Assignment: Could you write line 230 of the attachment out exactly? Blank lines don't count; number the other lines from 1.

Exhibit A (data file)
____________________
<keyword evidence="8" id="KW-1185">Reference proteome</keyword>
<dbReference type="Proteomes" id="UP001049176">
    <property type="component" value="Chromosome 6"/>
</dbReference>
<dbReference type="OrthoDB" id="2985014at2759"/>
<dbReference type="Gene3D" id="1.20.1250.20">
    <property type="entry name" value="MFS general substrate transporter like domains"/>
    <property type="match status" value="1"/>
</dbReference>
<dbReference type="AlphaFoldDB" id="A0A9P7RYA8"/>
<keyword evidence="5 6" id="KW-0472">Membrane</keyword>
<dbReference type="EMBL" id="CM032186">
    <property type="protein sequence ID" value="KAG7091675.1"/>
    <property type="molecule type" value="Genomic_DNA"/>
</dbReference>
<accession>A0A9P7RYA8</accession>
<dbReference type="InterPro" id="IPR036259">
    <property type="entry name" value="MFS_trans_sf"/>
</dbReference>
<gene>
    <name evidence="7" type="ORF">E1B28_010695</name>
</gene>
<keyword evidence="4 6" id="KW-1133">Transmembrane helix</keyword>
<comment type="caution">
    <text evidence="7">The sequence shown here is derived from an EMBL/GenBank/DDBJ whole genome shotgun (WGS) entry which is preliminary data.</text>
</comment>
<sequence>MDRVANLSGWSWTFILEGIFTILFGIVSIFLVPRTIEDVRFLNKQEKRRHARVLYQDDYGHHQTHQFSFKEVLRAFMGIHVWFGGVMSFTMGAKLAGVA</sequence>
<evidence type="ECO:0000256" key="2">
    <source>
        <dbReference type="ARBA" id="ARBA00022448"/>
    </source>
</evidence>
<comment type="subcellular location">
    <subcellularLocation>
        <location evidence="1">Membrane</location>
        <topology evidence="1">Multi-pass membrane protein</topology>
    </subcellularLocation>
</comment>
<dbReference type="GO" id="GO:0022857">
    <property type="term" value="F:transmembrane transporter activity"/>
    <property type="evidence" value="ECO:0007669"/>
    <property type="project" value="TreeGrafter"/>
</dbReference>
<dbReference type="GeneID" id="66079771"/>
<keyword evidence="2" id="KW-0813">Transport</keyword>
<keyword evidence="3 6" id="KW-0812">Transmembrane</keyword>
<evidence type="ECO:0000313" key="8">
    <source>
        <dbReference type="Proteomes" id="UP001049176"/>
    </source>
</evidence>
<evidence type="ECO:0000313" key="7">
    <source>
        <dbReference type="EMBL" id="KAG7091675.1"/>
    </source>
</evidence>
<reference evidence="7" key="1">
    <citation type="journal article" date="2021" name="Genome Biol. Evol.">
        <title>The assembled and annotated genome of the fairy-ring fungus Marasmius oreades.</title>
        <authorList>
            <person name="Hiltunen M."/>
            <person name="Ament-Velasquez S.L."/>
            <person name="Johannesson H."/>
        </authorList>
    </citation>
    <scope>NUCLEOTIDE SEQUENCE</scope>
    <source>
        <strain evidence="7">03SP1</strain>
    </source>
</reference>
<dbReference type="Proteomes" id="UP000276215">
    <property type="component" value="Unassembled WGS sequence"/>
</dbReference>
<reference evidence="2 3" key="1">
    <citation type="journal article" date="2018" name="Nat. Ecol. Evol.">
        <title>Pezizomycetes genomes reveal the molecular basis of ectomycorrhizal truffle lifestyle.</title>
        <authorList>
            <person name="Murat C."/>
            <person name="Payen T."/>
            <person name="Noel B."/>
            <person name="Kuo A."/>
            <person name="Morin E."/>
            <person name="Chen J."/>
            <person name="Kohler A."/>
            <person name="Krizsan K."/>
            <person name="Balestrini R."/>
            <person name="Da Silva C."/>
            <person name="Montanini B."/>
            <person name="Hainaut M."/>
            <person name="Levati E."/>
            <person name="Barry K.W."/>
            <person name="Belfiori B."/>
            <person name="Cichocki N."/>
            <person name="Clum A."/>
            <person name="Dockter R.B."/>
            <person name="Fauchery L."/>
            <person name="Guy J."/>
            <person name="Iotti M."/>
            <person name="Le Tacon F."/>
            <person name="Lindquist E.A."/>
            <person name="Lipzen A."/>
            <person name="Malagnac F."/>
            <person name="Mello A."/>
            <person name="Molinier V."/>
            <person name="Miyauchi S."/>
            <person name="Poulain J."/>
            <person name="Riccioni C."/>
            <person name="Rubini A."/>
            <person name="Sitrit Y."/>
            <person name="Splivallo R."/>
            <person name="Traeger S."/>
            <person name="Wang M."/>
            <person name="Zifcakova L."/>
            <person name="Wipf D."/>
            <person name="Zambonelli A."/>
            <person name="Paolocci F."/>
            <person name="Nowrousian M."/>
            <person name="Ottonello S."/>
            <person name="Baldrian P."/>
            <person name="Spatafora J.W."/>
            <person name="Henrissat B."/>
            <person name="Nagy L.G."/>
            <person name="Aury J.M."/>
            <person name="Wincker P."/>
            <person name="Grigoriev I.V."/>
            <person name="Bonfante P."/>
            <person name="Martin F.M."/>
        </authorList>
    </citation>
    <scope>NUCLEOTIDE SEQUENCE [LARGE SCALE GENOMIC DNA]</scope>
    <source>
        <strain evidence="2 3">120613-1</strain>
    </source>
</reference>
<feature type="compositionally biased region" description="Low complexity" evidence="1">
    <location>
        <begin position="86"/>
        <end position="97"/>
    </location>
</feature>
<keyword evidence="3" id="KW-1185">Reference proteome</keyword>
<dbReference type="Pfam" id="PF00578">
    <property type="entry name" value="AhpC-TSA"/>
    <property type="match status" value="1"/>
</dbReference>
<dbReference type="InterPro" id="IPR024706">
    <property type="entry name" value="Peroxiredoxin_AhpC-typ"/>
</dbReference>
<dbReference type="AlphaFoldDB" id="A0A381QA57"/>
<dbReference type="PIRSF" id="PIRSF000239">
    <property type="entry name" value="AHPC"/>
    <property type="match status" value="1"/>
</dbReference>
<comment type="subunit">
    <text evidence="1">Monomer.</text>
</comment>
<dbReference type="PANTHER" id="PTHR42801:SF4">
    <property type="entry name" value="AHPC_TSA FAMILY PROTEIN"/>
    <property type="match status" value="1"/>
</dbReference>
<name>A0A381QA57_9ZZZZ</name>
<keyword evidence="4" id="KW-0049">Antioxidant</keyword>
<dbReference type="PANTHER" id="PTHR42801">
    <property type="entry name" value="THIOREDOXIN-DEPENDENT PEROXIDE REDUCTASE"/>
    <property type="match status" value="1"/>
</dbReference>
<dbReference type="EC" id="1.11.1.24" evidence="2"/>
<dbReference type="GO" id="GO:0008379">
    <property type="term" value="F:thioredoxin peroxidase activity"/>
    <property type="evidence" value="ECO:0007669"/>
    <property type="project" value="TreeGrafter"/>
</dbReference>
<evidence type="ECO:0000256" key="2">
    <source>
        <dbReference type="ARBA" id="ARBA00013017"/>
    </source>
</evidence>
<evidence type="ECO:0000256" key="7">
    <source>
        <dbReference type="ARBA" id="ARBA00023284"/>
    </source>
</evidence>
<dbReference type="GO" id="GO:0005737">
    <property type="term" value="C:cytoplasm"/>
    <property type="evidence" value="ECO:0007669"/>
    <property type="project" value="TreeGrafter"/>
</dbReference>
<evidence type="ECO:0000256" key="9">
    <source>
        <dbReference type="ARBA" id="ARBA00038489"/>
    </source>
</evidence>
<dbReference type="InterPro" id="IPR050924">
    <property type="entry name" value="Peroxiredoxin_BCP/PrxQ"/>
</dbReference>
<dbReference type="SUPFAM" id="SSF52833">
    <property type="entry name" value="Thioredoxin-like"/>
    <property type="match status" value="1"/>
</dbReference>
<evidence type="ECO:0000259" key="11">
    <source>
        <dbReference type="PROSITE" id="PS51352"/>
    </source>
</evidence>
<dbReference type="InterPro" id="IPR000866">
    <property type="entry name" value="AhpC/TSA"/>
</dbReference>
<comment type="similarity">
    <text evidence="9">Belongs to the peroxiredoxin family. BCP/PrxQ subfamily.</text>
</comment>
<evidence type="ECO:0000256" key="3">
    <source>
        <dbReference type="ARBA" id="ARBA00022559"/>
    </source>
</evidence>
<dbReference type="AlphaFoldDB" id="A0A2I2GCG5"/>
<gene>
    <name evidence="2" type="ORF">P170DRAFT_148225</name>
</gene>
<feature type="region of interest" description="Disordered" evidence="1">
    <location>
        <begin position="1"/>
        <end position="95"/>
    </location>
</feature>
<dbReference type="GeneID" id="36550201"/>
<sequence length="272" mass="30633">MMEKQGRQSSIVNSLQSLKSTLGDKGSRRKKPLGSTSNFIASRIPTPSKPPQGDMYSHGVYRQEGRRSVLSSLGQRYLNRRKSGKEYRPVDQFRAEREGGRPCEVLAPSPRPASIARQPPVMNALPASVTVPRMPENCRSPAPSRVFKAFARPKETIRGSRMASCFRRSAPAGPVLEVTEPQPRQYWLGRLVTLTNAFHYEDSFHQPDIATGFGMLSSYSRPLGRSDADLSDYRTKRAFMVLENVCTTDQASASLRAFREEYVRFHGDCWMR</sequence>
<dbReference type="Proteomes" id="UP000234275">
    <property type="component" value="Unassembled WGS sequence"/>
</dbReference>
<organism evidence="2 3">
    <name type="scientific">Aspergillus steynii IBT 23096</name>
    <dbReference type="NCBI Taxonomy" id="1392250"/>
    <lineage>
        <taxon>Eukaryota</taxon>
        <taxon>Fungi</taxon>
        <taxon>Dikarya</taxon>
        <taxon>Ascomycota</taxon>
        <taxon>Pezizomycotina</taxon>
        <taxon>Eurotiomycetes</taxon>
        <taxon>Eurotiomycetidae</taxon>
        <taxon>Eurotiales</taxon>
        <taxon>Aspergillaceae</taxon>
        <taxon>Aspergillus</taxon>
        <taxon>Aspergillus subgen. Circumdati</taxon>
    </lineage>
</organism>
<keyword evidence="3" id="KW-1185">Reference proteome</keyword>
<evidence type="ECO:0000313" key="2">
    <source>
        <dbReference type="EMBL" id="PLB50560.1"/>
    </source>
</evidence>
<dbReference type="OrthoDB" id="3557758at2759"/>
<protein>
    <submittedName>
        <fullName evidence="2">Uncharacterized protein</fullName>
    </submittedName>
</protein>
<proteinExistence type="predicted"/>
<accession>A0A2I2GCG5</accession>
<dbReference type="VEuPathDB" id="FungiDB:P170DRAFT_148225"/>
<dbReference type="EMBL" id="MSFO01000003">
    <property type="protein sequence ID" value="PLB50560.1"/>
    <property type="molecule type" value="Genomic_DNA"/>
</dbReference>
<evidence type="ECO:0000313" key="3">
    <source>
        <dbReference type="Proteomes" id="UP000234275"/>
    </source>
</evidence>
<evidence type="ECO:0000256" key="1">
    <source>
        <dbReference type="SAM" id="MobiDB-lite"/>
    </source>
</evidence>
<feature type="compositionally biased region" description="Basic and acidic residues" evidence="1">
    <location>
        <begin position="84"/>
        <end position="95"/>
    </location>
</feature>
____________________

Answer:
</dbReference>